Merav Parter (Weizmann): Distributed Computing Made Secure: A New Cycle Cover Theorem

Monday, June 18, 2018 - 1:30pm to 3:00pm
Location:
32-G882
Speaker:
Merav Parter, Weizmann
Abstract:
In the area of distributed graph algorithms a number of network's entities with
local views solve some computational task by exchanging messages with their
neighbors. Quite unfortunately, an inherent property of most existing
distributed algorithms is that throughout the course of their execution, the
nodes get to learn not only their own output but rather learn quite a lot on
the inputs or outputs of many other entities. This leakage of information might
be a major obstacle in settings where the output (or input) of network's individual is a
private information (e.g., distributed networks of selfish agents,
decentralized digital currency such as Bitcoin).

While being quite an unfamiliar notion in the classical distributed setting,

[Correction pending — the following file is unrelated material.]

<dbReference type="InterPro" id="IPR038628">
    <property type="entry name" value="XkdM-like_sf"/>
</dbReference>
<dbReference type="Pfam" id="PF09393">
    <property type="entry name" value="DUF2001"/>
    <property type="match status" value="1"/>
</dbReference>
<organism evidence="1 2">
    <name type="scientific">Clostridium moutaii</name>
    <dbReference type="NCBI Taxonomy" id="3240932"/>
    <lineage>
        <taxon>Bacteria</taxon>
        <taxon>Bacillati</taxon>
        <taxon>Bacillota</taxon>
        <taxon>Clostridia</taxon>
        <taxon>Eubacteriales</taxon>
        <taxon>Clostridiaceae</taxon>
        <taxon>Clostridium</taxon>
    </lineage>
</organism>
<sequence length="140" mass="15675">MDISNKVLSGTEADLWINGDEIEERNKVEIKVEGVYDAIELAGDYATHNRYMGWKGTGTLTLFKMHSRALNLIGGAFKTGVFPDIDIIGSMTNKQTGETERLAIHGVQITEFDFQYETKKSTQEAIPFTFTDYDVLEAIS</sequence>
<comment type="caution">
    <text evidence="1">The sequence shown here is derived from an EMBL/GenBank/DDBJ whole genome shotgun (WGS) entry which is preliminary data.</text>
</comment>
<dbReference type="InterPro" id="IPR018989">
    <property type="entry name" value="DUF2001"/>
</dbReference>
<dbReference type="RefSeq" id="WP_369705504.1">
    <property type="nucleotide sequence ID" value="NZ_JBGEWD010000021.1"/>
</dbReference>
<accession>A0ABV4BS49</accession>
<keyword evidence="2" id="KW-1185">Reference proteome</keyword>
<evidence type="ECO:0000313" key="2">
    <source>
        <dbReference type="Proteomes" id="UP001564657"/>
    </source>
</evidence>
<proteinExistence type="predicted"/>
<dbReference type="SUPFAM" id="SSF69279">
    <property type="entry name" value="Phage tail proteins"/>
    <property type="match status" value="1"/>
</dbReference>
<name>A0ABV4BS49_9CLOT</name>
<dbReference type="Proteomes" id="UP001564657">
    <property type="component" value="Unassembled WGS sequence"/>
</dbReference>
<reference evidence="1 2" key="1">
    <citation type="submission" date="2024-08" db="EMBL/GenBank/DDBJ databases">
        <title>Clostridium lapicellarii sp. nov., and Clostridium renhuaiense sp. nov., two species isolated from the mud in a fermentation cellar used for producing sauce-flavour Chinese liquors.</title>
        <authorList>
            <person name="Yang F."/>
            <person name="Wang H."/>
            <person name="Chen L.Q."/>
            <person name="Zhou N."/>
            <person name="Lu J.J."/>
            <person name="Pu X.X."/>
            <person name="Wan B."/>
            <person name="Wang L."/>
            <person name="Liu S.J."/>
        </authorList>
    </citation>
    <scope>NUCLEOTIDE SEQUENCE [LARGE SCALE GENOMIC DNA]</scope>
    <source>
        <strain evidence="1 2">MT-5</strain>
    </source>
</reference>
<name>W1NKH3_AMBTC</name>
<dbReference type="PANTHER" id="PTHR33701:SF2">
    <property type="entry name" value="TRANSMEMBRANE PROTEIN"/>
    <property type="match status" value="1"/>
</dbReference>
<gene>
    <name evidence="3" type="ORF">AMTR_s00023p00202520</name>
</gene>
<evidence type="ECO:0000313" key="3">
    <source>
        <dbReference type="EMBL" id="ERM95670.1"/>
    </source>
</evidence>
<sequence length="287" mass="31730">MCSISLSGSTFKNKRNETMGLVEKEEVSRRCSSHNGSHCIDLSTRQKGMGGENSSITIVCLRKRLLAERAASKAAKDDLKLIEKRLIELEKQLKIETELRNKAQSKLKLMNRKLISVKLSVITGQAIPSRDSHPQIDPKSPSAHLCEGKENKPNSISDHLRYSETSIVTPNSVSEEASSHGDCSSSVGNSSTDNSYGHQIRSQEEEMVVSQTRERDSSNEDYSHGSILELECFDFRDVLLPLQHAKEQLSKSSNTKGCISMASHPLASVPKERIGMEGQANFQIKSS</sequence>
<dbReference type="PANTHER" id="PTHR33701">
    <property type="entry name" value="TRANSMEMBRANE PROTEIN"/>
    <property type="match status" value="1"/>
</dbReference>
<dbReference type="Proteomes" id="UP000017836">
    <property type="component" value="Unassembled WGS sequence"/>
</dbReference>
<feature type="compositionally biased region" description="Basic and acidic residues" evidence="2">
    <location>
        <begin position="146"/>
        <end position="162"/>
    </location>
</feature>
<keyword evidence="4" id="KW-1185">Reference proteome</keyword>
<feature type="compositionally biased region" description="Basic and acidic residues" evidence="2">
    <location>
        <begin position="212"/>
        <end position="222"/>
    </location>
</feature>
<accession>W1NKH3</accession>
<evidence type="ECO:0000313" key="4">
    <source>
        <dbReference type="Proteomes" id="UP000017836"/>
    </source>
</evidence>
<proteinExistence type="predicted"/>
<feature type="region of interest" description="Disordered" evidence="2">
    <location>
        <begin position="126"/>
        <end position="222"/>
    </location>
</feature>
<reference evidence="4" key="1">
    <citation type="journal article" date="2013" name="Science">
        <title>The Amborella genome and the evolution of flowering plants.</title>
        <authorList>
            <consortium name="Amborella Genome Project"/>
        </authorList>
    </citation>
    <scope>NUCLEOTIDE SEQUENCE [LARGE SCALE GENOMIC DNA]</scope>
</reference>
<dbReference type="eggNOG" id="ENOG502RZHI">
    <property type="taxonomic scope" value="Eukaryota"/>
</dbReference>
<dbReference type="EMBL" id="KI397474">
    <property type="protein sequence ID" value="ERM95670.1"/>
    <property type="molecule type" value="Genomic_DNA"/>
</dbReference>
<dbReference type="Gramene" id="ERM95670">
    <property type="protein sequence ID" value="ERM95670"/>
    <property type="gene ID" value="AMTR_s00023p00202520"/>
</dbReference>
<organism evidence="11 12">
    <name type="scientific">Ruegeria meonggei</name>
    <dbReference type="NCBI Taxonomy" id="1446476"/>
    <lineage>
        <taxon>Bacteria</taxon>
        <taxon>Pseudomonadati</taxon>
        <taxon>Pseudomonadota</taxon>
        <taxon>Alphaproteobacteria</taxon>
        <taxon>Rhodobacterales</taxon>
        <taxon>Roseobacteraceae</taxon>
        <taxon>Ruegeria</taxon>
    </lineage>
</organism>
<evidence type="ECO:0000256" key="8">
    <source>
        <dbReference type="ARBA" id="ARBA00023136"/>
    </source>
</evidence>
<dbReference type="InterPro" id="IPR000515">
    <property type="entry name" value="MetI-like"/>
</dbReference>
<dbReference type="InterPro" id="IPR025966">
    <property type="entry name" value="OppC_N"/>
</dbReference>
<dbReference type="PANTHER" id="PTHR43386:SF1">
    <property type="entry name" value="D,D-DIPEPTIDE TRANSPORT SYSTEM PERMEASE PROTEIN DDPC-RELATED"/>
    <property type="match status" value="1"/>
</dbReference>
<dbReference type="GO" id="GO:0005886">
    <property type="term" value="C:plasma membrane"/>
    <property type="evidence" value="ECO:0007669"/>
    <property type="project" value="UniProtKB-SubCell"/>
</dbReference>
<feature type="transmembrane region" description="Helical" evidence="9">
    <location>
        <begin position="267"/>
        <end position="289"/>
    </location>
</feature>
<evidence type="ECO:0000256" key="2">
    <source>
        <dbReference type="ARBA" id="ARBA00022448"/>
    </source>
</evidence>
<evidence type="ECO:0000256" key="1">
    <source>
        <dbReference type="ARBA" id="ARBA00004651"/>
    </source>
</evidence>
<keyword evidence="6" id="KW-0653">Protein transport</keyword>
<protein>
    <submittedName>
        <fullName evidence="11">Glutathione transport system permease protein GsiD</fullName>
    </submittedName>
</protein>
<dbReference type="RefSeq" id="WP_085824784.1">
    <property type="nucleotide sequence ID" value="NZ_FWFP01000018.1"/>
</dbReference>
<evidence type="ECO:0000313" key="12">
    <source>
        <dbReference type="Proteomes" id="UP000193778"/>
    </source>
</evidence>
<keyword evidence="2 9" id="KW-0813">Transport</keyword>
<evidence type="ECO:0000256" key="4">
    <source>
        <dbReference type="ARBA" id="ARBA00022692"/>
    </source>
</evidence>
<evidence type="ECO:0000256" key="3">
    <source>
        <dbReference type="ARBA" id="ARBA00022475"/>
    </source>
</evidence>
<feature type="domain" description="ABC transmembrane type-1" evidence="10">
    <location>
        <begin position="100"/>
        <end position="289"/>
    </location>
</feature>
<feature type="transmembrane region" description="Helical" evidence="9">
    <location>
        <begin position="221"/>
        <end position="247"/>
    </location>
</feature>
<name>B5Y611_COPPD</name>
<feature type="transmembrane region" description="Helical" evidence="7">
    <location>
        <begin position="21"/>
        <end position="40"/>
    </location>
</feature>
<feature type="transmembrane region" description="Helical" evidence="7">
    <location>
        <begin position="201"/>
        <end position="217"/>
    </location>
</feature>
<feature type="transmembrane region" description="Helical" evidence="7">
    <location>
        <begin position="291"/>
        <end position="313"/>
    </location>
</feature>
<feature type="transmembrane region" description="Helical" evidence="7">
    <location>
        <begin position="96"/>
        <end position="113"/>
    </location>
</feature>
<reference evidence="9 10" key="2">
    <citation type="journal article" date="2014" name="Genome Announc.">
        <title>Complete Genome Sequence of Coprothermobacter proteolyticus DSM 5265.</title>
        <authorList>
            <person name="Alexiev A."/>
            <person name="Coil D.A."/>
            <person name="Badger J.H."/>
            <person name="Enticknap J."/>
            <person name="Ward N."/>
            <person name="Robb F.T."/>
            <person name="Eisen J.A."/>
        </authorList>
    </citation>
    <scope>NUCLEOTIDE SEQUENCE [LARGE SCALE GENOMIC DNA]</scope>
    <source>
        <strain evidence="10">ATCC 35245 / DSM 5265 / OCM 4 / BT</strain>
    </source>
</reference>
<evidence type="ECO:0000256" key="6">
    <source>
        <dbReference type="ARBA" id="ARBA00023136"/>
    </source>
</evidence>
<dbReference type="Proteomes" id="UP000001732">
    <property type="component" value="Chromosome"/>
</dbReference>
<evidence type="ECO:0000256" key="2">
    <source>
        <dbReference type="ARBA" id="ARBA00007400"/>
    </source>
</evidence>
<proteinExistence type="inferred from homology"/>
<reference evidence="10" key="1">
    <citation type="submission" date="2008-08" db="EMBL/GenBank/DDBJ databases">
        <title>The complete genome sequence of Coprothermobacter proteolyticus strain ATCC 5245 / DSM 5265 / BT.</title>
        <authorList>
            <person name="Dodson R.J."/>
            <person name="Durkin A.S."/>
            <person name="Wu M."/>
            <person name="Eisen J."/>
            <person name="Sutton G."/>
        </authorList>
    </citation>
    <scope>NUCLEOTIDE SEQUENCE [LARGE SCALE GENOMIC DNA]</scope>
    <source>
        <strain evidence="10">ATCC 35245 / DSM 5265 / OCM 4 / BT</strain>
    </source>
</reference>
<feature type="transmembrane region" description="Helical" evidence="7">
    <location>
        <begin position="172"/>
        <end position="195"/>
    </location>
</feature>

the notion of secure multi-party computation (MPC) is one of the main
themes in the Cryptographic community. The existing secure MPC protocols do not quite fit the framework of classical distributed models in which only messages of bounded size are sent on graph edges in each round.

In this paper, we introduce a new framework for secure distributed graph and provide the first general compiler that takes any natural'' non-secure distributed algorithm that runs in $r$ rounds, and turns it into a secure algorithm that runs in $\widetilde{O}(r \cdot D \cdot \poly(\Delta))$ rounds where $\Delta$ is the maximum degree in the graph and $D$ is its diameter.
A natural'' distributed algorithm is one where the local computation at each node can be performed in
polynomial time. An interesting advantage of our approach is that it allows one to decouple between the price of locality and the price of security of a given graph function $f$. The security of the compiled algorithm is information-theoretic but holds only against a semi-honest adversary that
controls a single node in the network.

The main technical part of our compiler is based on a new cycle cover theorem:
We show that the edges of every bridgeless graph $G$ of diameter $D$ can be
covered by a collection of cycles such that each cycle is of length
$\widetilde{O}(D)$ and each edge of the graph $G$ appears in
$\widetilde{O}(1)$ many cycles, existentially this is optimal, upto polylogarithmic terms.

Joint work with Eylon Yogev.